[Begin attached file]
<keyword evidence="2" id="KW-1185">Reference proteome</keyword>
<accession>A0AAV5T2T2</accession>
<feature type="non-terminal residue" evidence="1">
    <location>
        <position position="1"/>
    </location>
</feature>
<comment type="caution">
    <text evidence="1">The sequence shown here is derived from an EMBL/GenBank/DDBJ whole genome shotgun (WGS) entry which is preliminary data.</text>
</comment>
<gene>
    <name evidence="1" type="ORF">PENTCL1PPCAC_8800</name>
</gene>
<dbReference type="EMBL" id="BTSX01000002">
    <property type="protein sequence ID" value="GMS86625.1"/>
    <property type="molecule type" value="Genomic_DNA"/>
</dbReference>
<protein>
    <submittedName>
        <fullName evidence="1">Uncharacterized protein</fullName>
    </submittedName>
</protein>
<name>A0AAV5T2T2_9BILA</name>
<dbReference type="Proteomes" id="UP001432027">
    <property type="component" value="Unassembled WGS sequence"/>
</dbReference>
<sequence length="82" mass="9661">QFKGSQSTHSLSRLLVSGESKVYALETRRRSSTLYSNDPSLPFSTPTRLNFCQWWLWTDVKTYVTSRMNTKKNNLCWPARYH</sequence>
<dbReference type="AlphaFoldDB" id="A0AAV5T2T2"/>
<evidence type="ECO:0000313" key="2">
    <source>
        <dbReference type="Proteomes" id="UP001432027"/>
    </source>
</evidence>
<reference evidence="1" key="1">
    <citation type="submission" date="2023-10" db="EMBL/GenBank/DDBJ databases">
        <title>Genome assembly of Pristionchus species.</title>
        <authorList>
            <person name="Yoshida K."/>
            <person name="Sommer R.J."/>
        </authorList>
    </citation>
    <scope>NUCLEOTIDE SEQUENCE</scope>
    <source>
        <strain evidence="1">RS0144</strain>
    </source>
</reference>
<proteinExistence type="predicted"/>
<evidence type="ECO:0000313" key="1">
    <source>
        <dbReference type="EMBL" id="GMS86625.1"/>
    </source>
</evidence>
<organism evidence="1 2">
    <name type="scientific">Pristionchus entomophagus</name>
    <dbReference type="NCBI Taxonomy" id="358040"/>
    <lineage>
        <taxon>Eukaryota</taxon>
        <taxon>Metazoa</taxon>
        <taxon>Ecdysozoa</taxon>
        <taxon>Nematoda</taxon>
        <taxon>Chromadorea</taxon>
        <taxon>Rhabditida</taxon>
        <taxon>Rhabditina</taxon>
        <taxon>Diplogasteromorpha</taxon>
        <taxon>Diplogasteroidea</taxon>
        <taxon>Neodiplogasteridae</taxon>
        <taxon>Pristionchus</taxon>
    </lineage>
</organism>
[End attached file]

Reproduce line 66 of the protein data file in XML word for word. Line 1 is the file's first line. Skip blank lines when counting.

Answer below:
        <taxon>Neodiplogasteridae</taxon>